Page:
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Serial Thriller 2

Posted in Entertainment, Serial Thriller, Uncategorized with tags on January 16, 2017 by C.L. Harmon

By C.L. Harmon

He remembered that she was a school teacher and called on her some time later asking if she would be interested in tutoring Porter. Of course she said she would and our friendship began. For the remainder of the school year, Porter would come to our home after school every Tuesday and Thursday. He would work on the lesson plan my mother had for him while I worked on my homework. Once we finished, we spent our time playing army, checkers, building forts in the woods and tossing around the baseball. He would even have dinner with us sometimes if Polk was late picking him up. We became the best of friends that year even though we went to different schools because of segregation. That summer we celebrated our birthdays together and it was the best summer of my childhood. We were the same age only a week apart but in separate months. I was the oldest in late June and his was the first of July. When we turned ten, my mama invited Polk and Porter’s mama Selma and the other siblings to our house for a cookout and suggested they celebrate his birthday with mine. That turned out to be a good thing since all the white kid’s parents wouldn’t let them stay when they found out blacks were there.  I didn’t mind though. As long as Porter was there, I didn’t care who else showed up. To hell with them anyway, they just didn’t know what they were missing I thought then and still do. Looking back on it now, I had no idea what type of storm was brewing in the winds to come. I know there was no way to see the dark cloud that was moving into position. Even if I had known, I couldn’t have imagined how sinister and ugly those blood-filled clouds would be when they opened to piss down on all of us in the small community of Spirit Oaks in that dusty small county of Pawnee where I grew up.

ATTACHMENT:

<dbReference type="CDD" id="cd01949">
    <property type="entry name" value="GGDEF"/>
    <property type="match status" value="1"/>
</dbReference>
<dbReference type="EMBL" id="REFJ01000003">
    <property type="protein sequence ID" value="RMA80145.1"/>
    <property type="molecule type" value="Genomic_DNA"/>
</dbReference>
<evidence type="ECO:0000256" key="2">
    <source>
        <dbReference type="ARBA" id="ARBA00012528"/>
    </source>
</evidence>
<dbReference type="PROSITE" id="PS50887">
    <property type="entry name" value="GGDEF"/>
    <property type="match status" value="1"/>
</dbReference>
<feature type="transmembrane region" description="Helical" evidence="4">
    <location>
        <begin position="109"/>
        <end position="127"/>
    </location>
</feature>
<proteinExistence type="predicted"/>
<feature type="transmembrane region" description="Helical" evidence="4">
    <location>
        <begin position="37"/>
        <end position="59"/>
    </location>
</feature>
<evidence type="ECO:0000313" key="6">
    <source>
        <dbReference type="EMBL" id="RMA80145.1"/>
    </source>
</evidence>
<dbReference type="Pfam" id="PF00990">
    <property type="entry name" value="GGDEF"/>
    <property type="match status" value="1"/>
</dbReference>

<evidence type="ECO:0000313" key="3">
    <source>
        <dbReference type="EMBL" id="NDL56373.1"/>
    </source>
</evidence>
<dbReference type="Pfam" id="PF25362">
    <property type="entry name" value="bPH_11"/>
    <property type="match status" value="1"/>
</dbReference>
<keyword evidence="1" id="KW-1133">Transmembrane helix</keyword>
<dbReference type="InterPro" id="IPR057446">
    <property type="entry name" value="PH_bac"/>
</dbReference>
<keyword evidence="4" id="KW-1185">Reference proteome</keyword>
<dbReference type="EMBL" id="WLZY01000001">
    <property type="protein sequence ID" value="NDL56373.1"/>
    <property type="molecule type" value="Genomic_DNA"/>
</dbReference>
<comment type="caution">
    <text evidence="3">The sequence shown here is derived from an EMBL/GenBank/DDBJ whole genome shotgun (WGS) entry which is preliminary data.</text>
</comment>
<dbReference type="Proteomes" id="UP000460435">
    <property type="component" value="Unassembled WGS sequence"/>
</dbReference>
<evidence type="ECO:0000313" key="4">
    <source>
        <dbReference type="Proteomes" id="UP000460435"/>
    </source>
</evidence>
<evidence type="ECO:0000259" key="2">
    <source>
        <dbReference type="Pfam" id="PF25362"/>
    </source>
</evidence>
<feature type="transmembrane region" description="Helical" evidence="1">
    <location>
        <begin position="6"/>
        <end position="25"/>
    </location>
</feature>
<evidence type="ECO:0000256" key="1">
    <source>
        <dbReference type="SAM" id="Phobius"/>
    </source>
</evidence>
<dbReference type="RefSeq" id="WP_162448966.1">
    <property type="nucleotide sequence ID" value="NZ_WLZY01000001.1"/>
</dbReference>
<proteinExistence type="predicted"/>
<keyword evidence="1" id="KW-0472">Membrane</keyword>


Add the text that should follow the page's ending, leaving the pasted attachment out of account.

Serial Thriller 1

Posted in Entertainment, Serial Thriller, Uncategorized with tags , on January 13, 2017 by C.L. Harmon

Welcome to Serial Thriller, a fun fictional story written in segments. Please check back for new installments!

By C.L. Harmon